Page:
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Junior Sport: Tips and Advice (A Pain in the Heel: Sever’s Disease)

In one study of injuries among players aged 9-19 years in football academies, 2% of overall football injuries were due to Sever’s disease. The peak for incidence was in the under-11 age group. In a study of 85 children, 61% of children had pain in both heels.

  • Sever’s disease is a condition that affects growing children who exercise. It is caused by the pulling of the Achilles tendon on the growth plate in the heel bone (a traction apophysitis is the medical name for this condition).
  • This causes inflammation of the growth plate in the heel bone (calcaneus) and in the Achilles tendon. There may be tenderness and occasionally swelling over the heel.
  • Sever’s disease is more common in boys than girls; it is most common in very active children between the ages of 9 and 13.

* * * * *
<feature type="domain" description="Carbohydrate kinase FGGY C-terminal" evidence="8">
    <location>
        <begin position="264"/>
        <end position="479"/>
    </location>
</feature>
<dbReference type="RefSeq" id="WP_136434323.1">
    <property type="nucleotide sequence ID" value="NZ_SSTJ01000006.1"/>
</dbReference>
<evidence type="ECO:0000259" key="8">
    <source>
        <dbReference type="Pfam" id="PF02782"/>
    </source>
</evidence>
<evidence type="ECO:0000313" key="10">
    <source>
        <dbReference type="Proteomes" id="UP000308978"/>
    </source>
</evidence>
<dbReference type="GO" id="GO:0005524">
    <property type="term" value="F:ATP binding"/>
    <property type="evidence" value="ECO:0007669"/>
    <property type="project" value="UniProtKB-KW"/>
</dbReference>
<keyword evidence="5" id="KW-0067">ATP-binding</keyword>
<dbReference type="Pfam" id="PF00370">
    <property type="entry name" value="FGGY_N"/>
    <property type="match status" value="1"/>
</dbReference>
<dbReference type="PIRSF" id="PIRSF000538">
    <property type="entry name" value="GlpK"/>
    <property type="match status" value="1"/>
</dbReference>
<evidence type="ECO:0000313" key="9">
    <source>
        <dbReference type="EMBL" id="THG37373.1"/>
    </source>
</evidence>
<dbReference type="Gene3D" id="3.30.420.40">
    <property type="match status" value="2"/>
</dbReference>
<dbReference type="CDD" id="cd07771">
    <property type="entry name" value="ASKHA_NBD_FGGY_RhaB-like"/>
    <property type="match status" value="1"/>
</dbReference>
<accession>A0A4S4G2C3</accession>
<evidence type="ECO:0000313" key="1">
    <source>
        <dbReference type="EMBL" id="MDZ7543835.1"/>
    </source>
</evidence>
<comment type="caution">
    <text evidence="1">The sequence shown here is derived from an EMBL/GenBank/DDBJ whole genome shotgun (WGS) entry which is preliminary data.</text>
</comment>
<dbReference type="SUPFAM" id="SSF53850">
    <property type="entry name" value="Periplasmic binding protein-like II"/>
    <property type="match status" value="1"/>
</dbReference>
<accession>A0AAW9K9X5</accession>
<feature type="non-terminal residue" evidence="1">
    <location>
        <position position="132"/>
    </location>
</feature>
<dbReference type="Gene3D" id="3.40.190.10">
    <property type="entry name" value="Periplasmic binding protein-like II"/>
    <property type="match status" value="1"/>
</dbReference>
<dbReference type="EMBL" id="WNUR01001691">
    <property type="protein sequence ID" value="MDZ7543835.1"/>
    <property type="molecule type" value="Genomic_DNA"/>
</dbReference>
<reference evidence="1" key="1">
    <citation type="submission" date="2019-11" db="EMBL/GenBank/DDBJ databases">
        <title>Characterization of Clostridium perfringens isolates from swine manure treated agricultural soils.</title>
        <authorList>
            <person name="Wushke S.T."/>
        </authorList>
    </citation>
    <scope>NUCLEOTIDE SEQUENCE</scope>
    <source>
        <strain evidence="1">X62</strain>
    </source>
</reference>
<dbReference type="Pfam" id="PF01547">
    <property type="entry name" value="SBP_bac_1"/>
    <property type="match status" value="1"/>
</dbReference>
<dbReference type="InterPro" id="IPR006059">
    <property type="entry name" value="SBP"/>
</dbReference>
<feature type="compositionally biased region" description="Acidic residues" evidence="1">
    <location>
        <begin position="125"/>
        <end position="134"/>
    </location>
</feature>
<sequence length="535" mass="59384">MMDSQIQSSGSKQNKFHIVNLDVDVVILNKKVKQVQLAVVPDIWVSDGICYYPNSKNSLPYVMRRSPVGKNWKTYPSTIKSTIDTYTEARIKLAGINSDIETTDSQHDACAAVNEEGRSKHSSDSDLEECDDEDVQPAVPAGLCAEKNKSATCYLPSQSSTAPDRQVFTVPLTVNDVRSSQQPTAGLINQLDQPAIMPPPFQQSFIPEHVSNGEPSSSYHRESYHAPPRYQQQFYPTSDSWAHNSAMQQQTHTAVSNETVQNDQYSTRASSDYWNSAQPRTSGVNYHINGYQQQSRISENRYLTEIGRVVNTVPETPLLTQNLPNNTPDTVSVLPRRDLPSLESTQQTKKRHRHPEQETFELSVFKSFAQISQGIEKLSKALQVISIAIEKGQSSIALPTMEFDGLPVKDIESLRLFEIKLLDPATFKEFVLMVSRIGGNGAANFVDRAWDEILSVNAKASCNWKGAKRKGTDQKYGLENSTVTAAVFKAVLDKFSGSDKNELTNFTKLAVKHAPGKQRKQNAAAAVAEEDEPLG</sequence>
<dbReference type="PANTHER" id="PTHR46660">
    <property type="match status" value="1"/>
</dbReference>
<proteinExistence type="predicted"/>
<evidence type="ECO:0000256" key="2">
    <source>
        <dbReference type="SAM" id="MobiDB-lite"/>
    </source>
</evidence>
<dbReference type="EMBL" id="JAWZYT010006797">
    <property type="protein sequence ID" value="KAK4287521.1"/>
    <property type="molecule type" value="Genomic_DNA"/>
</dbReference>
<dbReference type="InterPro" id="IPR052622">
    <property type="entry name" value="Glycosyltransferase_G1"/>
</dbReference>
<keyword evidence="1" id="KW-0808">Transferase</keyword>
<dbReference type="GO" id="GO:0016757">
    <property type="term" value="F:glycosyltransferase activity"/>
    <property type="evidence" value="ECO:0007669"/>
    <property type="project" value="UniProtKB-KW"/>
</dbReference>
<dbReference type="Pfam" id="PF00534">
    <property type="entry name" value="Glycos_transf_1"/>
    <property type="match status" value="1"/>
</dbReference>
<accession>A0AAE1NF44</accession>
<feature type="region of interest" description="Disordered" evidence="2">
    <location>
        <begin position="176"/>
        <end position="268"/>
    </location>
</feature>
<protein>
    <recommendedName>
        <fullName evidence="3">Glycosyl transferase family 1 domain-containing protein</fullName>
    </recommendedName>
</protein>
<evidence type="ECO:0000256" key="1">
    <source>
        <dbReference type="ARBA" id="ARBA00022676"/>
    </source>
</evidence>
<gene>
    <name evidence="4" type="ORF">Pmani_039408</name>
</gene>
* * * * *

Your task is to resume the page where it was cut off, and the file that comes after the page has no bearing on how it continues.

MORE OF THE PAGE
• Pain can be in one or both heels. The pain is usually less when resting.

Factors contributing to Sever’s disease include:

  • Rapid growth and high levels of activity, particularly running and jumping activities.
  • Tightness and poor flexibility in the muscles at the back of the legs (hamstrings and calf muscles).
  • Stiffness in the back and buttock muscles.
  • Shoes that pressure or rub on the heel.
  • Biomechanical factors like flat feet.

Treatment for Sever’s disease focuses on reducing pain and swelling. This typically requires limiting exercise activity until players can enjoy activity without pain during or significant pain after training or playing.

In some cases, rest from sports is required for several months, followed by a strength and conditioning program. However, if your child does not have a large amount of pain or a limp, participation in sports may be safe to continue.

Early assessment and treatment from our physiotherapists can usually result in less missed time from training and playing.

Please note: this information should serve as a guide only. When in doubt always seek advice from Southside Physiotherapy & Sports Injury Centre or your GP.

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